Handpans are unique – so every handpan is different and has its own “personality” you can say. In general, you need to touch it and play it to know, if you are a harmonic couple. In real life, this is not always possible.
Here we go with some guidelines and hints about how to get / buy a Handpan. GOOD LUCK – may the right pan find the way to you !
BUYING DIRECTLY FROM THE MAKER – and BUYING FACE TO FACE
In my opinion an important step on the way to get a good handpan is: Get in touch with the community! Browse Handpan Forums and Facebook groups and Handpan related Webpages and Blogs. Come in touch with handpan community members and learn from their experience. Get informed about HandPans BEFOR you think about buying one !
Find out, what type and scale of HandPan “touches your soul” and get in contact with the maker. Some you can contact directly (Facebook, Chat, Skype,…), others you will just reach by mail. Nearly all makers fill a waiting list and they choose, how many they put on that list. Unfortunately (for you, the buyer) some makers are booked for years and do not accept more customers. Manny of the makers do so called FlashSales or Lotteries beside working off their waitinglist – and they announce it. Keep an eye on the websites of the makers.
Summary in short:
- Get in contact with the Handpan Community
- Get informed about Handpans
- Choose “your” maker and scale
- Make the arrangements about the price, payment and shipping with the maker
- Wait to get it
- Have fun and joy with YOUR HANDPAN
BUYING A HANDPAN SECOND HAND – VIRTUAL BUYING (be careful!)
Since the first Handpan, the “Hang” appeared in 2000, its unique appeal and novelty led to rapid notoriety and, of course, inspired many other creative makers to try their own versions of similar creations. As the original Hang was made by only two people and supply was limited, it led to a rapid rise in the 2nd hand market prices on sites like eBay and at times prices up to $15,000 were paid for Hang handpans.
This equally attracted the rotten scoundrels of the world, who enjoyed attempting to cash in on the huge interest the Hang had created in instruments and sound creations in this form.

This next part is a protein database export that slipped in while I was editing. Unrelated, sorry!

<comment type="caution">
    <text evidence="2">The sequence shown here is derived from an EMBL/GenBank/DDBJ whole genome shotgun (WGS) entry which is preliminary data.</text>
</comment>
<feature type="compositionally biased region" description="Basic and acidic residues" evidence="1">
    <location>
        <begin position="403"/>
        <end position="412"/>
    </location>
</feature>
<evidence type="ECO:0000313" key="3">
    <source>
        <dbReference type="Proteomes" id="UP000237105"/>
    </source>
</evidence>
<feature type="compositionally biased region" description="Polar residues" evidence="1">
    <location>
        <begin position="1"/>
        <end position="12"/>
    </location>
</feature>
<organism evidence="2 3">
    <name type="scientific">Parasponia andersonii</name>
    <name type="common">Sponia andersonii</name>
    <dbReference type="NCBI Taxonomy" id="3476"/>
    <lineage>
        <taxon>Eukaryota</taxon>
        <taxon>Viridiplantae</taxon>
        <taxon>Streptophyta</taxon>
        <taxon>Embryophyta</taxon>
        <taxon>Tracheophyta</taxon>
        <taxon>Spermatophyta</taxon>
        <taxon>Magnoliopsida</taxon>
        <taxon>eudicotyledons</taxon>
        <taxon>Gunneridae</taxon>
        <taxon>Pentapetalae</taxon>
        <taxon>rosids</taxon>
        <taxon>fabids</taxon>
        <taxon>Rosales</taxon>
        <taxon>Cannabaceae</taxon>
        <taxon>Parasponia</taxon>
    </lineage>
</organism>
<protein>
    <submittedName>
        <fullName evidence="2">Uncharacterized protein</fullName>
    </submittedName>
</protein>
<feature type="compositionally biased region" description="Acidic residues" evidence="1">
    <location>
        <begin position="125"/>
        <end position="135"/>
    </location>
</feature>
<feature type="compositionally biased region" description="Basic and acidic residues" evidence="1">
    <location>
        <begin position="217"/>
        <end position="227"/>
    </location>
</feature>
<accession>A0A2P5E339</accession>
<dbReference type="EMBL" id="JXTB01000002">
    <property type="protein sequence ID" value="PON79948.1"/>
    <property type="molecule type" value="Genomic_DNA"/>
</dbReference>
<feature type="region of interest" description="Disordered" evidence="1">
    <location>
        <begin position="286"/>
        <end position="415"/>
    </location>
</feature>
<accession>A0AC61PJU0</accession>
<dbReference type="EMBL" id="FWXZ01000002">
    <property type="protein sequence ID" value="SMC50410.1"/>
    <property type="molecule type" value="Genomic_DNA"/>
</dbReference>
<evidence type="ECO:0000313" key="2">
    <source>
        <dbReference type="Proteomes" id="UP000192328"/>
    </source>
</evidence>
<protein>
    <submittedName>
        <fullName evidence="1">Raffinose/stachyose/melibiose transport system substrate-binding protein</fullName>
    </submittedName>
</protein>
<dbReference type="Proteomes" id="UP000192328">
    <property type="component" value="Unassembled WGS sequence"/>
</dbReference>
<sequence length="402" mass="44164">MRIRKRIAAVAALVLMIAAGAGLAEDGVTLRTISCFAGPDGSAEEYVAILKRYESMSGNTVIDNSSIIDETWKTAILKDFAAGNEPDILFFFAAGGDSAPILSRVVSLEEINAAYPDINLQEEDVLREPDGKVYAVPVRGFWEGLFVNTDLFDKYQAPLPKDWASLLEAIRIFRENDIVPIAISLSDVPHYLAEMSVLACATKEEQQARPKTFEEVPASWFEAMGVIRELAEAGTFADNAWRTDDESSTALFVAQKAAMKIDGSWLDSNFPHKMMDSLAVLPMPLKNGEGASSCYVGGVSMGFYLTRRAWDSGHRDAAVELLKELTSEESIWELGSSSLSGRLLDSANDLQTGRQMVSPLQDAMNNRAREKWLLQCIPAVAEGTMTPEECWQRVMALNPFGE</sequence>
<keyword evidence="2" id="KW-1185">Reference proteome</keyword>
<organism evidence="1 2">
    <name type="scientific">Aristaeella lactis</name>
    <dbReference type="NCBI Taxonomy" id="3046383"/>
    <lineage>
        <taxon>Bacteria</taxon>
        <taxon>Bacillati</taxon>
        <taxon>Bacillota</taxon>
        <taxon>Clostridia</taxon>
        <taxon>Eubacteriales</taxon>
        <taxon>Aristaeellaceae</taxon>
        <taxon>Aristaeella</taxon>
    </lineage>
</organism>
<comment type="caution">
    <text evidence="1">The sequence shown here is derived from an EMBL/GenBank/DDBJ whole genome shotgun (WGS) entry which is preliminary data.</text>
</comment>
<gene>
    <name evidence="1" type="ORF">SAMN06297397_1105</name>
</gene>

So, if you’re looking to buy a Handpan – not directly from the maker – here’s a few key tips on making sure you don’t get ripped off and end up paying for nothing…or something vastly inferior that looks like a handpan 😉 !
1. Seller Feedback & History – Make sure that the seller has a very good reputation though this is no guarantee of anything. There are lots of scammers on ebay!
Short description and no detail = BAD SIGN!
2. Short Description – Most HandPan owners are very passionate about their instruments and know quite a bit about them. If the item description is very short, and doesn’t contain much technical information, or a bit of a back story, it’s more likely to be a fake. Remember too, that stories can easily be fabricated or copied from other people on the net, but it’s often a good starting check….
3. Fake or Poor YouTube Video – A YouTube video is not always genuine or it may be that the seller has a habit of using other people’s videos to pass off their sale as genuine. Check their Youtube video channel for signs of inconsistency (i.e. no other handpan videos on there – or loads and loads with similar titles – like “Handpan for ebay sale”)
4. Item Title – There are many makers of handpan nowadays, and a simple listing that calls it just a “handpan” with nothing else about its maker or history is a big sign of fake listings.
5. Shipping and Price – shipping handpan around the world is no easy task to ensure it arrives in good condition. A valid, knowledgeable hand pan owner would probably have quite a bit of information about shipping and perhaps even a good idea of costs. If shipping is not mentioned, or there’s no attention to detail, then it’s another “hands off” sign.
6. Payment Method – Never, ever pay with Western Union. Most people are aware of this, but it’s good to remind you. eBay and PayPal are a better combination, but again you could see yourself running into trouble unless you are absolutely sure that eBay & PayPal will “buyer protect” the sale in the event of it being fake or a scam.
7. Contact Info – if there’s an offer to contact the seller outside of eBay (by email specifically) or if it mentions something like “you can only contact me on my work email” then it’s almost 100% a scam.
8. Seller Country – I wouldn’t want to cast doubt on people of various countries, but if they come from smaller, more obscure countries – then there’s a possibility that this sort of fraud is harder to stop due to local laws being less stringent.
9. Check with the Community
10. Don’t be impulsive – Exciting as the prospect might be, don’t rush in. Auctions take time to complete and 1 or 3 day auctions are always suspicious. Scammers like to ‘hit and run’ before they get busted and removed. Good luck with your hunting!
Remember – if in doubt, don’t spend money, ask for advice first.